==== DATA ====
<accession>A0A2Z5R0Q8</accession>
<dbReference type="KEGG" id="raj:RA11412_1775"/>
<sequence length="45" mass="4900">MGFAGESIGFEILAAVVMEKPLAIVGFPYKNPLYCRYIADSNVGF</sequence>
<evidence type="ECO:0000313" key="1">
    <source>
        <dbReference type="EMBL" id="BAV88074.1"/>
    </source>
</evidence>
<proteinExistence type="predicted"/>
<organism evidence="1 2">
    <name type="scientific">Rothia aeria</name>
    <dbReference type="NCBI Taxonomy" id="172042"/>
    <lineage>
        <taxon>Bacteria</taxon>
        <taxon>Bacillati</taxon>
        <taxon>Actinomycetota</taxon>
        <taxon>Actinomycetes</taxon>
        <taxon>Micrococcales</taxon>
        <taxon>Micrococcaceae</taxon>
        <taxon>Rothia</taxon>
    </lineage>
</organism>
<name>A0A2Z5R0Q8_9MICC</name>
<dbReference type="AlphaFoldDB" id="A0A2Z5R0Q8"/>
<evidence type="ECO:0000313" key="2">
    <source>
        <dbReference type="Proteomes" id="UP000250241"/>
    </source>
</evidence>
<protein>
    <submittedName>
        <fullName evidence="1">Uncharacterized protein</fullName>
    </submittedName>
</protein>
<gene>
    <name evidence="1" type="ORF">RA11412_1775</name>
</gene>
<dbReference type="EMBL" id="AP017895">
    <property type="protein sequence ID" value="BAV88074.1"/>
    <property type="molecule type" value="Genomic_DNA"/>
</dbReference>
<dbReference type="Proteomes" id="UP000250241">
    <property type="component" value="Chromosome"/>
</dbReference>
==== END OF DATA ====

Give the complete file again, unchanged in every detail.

<accession>A0A2Z5R0Q8</accession>
<dbReference type="KEGG" id="raj:RA11412_1775"/>
<sequence length="45" mass="4900">MGFAGESIGFEILAAVVMEKPLAIVGFPYKNPLYCRYIADSNVGF</sequence>
<evidence type="ECO:0000313" key="1">
    <source>
        <dbReference type="EMBL" id="BAV88074.1"/>
    </source>
</evidence>
<proteinExistence type="predicted"/>
<organism evidence="1 2">
    <name type="scientific">Rothia aeria</name>
    <dbReference type="NCBI Taxonomy" id="172042"/>
    <lineage>
        <taxon>Bacteria</taxon>
        <taxon>Bacillati</taxon>
        <taxon>Actinomycetota</taxon>
        <taxon>Actinomycetes</taxon>
        <taxon>Micrococcales</taxon>
        <taxon>Micrococcaceae</taxon>
        <taxon>Rothia</taxon>
    </lineage>
</organism>
<name>A0A2Z5R0Q8_9MICC</name>
<dbReference type="AlphaFoldDB" id="A0A2Z5R0Q8"/>
<evidence type="ECO:0000313" key="2">
    <source>
        <dbReference type="Proteomes" id="UP000250241"/>
    </source>
</evidence>
<protein>
    <submittedName>
        <fullName evidence="1">Uncharacterized protein</fullName>
    </submittedName>
</protein>
<gene>
    <name evidence="1" type="ORF">RA11412_1775</name>
</gene>
<dbReference type="EMBL" id="AP017895">
    <property type="protein sequence ID" value="BAV88074.1"/>
    <property type="molecule type" value="Genomic_DNA"/>
</dbReference>
<dbReference type="Proteomes" id="UP000250241">
    <property type="component" value="Chromosome"/>
</dbReference>